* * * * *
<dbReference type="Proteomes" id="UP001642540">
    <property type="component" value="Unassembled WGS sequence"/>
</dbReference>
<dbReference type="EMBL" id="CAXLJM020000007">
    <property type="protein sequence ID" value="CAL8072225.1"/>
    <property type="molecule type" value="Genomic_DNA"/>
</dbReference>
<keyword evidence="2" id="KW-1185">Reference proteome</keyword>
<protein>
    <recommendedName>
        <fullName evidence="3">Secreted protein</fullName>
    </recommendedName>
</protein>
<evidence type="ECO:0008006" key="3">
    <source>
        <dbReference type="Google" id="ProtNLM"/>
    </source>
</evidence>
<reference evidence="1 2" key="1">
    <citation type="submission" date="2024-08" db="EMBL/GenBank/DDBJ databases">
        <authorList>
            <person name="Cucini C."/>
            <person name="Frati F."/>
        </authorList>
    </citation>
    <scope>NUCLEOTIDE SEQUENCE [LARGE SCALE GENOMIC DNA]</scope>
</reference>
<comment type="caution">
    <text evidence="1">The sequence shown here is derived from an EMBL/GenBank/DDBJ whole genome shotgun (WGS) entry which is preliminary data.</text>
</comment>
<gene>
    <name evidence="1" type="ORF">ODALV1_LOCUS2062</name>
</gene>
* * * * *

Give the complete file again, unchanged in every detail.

<dbReference type="Proteomes" id="UP001642540">
    <property type="component" value="Unassembled WGS sequence"/>
</dbReference>
<dbReference type="EMBL" id="CAXLJM020000007">
    <property type="protein sequence ID" value="CAL8072225.1"/>
    <property type="molecule type" value="Genomic_DNA"/>
</dbReference>
<keyword evidence="2" id="KW-1185">Reference proteome</keyword>
<protein>
    <recommendedName>
        <fullName evidence="3">Secreted protein</fullName>
    </recommendedName>
</protein>
<evidence type="ECO:0008006" key="3">
    <source>
        <dbReference type="Google" id="ProtNLM"/>
    </source>
</evidence>
<reference evidence="1 2" key="1">
    <citation type="submission" date="2024-08" db="EMBL/GenBank/DDBJ databases">
        <authorList>
            <person name="Cucini C."/>
            <person name="Frati F."/>
        </authorList>
    </citation>
    <scope>NUCLEOTIDE SEQUENCE [LARGE SCALE GENOMIC DNA]</scope>
</reference>
<comment type="caution">
    <text evidence="1">The sequence shown here is derived from an EMBL/GenBank/DDBJ whole genome shotgun (WGS) entry which is preliminary data.</text>
</comment>
<gene>
    <name evidence="1" type="ORF">ODALV1_LOCUS2062</name>
</gene>